Allowing Yourself To Heal
What Is Grief?
Grief is the normal, natural response to loss, and is sometimes referred to as "the price we pay for loving someone". But as natural and inevitable as grief may be, it can also be the most difficult to understand. There is no standard way to experience a loss, no way to measure the pain we experience, or gauge how we will be affected each day.
It helps to know that grief is a healing process, allowing us to face the reality of the changes the death has had on our lives. As much as we want to rush past it, grief takes all the time it needs to take. Your grief experience will not be exactly the same as anyone else’s because we’re all different. No one size will fit all. There are no set rules to follow, and grief isn’t a test, a race or a competition of those that are left behind. And while frustration and even anger may occur, it is important to consider the fact that you have all experienced a loss. Just like your relationship with the person, your grief journey will be personal to you, so do it in the way that makes most sense to you and that will bring you the most comfort and allow others to do the same.
5 Stages of Grief
The article provided discusses the stages of mourning and grief, which are considered universal to individuals of all walks of life. There are five stages of normal grief that were first proposed by Elisabeth Kübler-Ross in her 1969 book “On Death and Dying.”
As you move through your grief you may be able to recognize some of these key stages, but understand that the experience of grief is unique as the individual and there is not specific order to your grief.
Losing A Spouse
The death of a spouse has far-reaching effects on the survivor. The surviving spouse must cope not only with emotional loss, but also with a sea of changes in daily routines and future plans. Widows and widowers can make a successful transition from the loss of a spouse back to a fulfilling life by accepting and addressing their emotions, taking practical steps to secure their financial and physical health, and empowering themselves for the future.
Losing A Parent
A loss of a parent, no matter how old you are, is a life-altering event. Even when the death is eminent, or whether your relationship was close or distant, the death often marks a milestone which transforms the very foundation on which your stand. Finding support is crucial in order to continue to move towards a place where your needs are met and you can be at peace with the loss.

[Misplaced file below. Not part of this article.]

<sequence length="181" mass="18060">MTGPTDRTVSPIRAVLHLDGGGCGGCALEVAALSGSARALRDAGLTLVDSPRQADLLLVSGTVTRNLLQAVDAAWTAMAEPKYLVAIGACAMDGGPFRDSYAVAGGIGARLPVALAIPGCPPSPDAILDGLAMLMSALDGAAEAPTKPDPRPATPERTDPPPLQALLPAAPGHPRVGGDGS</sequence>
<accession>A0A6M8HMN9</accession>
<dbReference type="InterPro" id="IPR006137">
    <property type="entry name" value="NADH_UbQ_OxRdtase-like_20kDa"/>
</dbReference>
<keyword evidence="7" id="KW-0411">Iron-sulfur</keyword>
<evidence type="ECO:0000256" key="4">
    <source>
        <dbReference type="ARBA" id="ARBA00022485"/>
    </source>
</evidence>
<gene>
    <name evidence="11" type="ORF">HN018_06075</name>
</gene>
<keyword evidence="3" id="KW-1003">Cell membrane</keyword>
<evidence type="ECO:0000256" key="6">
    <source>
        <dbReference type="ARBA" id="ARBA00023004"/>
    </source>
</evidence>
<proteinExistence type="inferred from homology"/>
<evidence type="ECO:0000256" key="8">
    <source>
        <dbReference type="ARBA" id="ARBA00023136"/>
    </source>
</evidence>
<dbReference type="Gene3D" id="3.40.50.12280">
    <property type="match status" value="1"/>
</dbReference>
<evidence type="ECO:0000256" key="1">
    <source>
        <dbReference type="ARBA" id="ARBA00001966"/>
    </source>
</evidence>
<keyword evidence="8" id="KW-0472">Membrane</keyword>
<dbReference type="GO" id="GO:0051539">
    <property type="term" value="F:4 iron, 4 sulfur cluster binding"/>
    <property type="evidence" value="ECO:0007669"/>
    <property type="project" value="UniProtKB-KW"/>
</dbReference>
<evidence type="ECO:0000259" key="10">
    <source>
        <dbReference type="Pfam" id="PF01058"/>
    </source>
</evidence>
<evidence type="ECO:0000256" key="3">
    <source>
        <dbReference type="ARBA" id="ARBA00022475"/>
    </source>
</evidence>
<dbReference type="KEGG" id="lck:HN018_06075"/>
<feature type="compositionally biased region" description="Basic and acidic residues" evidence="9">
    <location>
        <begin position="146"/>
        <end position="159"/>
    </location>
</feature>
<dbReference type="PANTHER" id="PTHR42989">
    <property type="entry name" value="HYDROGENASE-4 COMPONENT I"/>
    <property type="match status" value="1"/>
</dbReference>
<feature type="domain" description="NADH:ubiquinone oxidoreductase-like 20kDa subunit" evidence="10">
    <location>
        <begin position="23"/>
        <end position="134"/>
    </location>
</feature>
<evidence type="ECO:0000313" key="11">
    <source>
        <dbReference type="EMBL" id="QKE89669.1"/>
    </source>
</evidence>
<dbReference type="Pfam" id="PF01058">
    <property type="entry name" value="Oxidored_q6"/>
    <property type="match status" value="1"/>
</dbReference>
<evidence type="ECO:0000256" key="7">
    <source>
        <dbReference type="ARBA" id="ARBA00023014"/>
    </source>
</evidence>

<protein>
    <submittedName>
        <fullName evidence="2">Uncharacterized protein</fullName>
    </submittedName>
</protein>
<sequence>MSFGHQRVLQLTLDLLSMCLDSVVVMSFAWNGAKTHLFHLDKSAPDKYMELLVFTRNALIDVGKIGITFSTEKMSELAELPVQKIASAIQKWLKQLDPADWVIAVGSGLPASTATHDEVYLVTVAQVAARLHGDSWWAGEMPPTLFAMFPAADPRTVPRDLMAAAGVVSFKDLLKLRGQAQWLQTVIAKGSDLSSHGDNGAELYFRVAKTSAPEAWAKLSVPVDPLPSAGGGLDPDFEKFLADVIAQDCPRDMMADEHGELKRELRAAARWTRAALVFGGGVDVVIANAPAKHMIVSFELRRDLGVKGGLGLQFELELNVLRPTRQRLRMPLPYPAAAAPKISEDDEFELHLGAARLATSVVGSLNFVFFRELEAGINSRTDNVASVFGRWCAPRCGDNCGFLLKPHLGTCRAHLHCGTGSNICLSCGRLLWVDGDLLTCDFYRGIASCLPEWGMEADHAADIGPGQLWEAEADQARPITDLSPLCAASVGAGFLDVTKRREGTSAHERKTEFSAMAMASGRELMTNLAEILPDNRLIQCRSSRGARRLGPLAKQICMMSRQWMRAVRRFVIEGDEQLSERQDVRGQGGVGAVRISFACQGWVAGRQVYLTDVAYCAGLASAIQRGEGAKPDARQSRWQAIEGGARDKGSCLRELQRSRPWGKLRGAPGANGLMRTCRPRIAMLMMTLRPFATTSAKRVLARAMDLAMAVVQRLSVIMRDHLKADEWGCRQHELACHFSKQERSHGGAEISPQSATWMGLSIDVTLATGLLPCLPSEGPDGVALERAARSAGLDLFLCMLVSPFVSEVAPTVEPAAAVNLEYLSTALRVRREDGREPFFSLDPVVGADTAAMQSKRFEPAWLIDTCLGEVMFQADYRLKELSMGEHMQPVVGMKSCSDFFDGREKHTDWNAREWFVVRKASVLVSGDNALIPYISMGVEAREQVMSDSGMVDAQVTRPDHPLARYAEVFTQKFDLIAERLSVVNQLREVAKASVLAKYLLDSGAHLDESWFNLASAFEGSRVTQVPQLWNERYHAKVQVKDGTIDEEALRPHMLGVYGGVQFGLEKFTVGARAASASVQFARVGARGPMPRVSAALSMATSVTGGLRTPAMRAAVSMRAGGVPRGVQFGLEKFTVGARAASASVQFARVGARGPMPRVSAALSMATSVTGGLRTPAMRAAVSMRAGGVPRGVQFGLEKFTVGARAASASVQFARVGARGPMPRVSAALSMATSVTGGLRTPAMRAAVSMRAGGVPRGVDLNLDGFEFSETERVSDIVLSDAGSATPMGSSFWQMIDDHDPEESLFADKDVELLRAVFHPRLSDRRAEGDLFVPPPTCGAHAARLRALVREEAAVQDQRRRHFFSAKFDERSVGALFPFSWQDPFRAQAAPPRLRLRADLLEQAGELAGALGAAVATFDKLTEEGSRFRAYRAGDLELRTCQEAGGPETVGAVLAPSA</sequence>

Coping Over The Holidays
Holidays mark the passage of time in our lives. They are part of the milestones we share with each other and they generally represent time spent with family. They bring meaning to certain days and we bring much meaning back to them. But since holidays are for being with those we love the most, how on earth can anyone be expected to cope with them when a loved one has died? The article provided is from Grief.com, which is a grief resource and support group specializing in a variety of references and help guides for those experiencing a loss.
Grief In Children
Like adults, children have their own individual understanding of a loss and will often have different ways of expressing their grief depending on their relationship and developmental ability to communicate their feelings. The following articles provided by The Dougy Center have been gathered to aid in helping you understand how a child may be interpreting a loss and how you can support them through this difficult time.
Losing A Child
The loss of a child is the most devastating experience a parent can face-and missing the child never goes away. A piece of yourself is lost and your future is forever changed.
It has been said that parents who lose a child also lose the hopes, dreams, and expectations they had for that child. They lose a part of themselves. They lose their future because their child represents their sense of ongoing life. Psychologists believe, because of these reasons, the death of a child is possibly the most difficult loss of all to accept.
Suicide & Losing A Friend
When suicide impacts our lives, we all need to grieve and to mourn. The often sudden loss of someone can lead to a spectrum of emotions and unfortunately there may be no easy answers as to the reasoning behind the loss. Our grief journeys are never exactly the same. Despite what you may hear, you will do the work of mourning in your own unique way. Do not adopt assumptions about how long your grief should last. Just consider taking a "one-day-at-a-time" approach. Doing so allows you to mourn at your own pace and know when to reach out for help.
How To Help Others
It’s often hard to know what to say or do when someone you care about is grieving. While you can’t take away the pain of the loss, you can provide the comfort and support they need to heal. There are many ways to help a grieving friend or family member, starting with letting the person know you care.
The most beautiful people we have known are those that have known defeat, known suffering, known struggle, known loss and have found their way out of the depths. These persons have an appreciation, a sensitivity, and an understanding of life that fills them with compassion, a gentleness, and a deep loving concern. Beautiful people do not just happen.
- Elizabeth Kubler-Ross
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